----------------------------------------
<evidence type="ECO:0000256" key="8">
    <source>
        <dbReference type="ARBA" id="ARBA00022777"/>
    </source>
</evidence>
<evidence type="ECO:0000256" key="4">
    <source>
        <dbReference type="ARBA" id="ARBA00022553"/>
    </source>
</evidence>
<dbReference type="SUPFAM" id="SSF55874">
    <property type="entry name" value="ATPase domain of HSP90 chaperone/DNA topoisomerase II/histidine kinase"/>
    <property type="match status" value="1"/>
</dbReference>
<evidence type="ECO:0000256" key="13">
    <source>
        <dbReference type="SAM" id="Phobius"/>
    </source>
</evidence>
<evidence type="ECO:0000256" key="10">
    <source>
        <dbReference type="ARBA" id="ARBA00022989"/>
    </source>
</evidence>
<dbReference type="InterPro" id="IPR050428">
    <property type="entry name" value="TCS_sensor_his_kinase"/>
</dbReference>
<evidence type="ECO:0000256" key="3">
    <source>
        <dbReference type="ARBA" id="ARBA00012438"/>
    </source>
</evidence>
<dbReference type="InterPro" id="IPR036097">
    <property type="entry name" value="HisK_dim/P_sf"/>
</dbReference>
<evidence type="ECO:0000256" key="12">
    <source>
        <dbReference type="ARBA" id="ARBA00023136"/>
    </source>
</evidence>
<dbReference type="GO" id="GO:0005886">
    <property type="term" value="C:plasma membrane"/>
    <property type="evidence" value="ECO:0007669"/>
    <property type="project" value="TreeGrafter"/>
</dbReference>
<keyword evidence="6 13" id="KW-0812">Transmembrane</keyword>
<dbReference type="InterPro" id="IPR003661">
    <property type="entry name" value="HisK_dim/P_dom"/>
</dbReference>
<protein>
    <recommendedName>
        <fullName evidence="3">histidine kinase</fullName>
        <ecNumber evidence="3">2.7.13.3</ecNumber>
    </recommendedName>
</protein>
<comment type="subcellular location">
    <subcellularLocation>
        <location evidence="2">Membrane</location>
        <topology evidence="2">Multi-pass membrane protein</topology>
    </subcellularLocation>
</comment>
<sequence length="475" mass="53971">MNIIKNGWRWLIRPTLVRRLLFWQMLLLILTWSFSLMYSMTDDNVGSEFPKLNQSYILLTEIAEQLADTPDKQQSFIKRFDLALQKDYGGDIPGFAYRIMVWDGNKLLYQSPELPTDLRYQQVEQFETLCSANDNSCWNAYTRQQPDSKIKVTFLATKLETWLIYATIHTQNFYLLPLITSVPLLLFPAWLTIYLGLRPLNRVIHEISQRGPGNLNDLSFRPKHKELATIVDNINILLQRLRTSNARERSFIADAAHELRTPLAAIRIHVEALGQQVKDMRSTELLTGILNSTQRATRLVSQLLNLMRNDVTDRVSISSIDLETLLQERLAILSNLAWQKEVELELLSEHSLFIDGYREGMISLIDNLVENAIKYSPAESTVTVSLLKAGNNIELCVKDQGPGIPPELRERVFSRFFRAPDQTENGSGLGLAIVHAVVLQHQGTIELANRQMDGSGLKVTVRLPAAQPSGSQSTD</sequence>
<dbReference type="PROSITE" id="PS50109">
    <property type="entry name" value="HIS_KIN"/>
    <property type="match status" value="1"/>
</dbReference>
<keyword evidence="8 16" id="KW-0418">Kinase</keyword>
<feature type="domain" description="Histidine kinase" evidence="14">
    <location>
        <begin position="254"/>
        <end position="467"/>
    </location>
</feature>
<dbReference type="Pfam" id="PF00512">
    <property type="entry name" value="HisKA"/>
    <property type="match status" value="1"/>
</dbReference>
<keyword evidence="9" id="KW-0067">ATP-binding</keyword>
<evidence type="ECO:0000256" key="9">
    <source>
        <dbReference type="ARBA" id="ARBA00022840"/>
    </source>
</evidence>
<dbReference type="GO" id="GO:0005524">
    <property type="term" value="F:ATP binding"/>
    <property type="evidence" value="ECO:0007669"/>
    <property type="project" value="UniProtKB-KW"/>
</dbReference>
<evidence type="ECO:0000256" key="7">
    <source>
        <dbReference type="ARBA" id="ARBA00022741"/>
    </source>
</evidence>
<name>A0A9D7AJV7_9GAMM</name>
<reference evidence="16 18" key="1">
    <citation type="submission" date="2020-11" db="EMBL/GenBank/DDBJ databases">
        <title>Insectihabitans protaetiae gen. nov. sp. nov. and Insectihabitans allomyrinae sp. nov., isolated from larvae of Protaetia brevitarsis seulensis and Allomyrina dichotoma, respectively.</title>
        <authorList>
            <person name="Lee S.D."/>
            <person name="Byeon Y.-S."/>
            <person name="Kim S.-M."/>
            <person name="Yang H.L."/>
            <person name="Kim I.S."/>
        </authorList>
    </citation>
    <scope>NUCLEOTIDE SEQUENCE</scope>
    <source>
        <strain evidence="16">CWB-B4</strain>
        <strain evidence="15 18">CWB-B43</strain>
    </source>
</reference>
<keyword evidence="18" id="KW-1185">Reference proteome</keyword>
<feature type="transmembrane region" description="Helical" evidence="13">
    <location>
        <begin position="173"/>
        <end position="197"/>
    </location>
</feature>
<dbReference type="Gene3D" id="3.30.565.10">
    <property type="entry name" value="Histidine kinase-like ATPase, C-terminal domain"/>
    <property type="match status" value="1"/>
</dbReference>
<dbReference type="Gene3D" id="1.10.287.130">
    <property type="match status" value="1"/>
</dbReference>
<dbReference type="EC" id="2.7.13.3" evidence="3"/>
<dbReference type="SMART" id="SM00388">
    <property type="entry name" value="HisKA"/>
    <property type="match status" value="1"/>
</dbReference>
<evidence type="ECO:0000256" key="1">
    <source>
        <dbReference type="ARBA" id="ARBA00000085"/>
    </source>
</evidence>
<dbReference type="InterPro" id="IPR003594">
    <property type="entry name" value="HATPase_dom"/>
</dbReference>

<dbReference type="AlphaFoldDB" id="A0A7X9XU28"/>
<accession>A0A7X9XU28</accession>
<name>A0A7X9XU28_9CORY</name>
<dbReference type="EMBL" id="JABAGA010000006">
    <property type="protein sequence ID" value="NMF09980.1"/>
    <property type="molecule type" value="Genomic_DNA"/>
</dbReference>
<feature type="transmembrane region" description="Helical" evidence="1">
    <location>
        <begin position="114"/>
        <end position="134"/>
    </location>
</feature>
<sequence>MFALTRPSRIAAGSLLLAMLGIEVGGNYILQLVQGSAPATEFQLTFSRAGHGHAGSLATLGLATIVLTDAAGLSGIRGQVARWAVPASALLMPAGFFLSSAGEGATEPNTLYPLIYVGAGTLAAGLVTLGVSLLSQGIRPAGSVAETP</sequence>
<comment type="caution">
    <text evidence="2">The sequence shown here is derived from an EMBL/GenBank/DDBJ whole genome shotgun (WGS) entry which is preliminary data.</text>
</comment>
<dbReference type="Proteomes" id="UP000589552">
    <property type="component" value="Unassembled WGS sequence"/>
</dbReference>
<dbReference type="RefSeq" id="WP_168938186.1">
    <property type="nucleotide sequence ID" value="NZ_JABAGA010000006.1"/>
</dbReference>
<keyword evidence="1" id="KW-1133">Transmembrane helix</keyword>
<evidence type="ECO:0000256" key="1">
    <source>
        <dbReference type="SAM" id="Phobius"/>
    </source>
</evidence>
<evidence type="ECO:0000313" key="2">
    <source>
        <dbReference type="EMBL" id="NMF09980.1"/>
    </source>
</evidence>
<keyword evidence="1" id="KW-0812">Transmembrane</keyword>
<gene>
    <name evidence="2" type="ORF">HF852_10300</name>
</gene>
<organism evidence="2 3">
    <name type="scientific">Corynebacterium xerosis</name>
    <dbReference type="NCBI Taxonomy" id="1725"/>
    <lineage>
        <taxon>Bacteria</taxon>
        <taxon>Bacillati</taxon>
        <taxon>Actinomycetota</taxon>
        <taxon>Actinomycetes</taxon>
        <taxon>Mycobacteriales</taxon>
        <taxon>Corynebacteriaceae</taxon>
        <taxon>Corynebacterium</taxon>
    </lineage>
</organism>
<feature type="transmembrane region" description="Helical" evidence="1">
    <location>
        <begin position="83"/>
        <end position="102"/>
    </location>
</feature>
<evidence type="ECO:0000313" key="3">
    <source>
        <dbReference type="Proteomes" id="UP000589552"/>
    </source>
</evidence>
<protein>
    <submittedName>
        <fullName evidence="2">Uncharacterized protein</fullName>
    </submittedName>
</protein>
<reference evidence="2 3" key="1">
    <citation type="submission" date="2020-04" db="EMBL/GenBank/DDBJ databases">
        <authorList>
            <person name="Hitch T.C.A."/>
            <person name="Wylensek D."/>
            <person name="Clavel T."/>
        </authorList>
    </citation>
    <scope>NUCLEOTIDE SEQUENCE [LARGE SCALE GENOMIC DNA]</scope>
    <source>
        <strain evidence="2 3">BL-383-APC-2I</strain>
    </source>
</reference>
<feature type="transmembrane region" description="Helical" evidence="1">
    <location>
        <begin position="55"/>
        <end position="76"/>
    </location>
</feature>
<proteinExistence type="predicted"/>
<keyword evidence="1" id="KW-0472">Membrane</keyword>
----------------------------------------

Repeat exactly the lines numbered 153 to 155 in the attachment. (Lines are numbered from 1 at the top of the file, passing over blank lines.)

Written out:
<comment type="caution">
    <text evidence="2">The sequence shown here is derived from an EMBL/GenBank/DDBJ whole genome shotgun (WGS) entry which is preliminary data.</text>
</comment>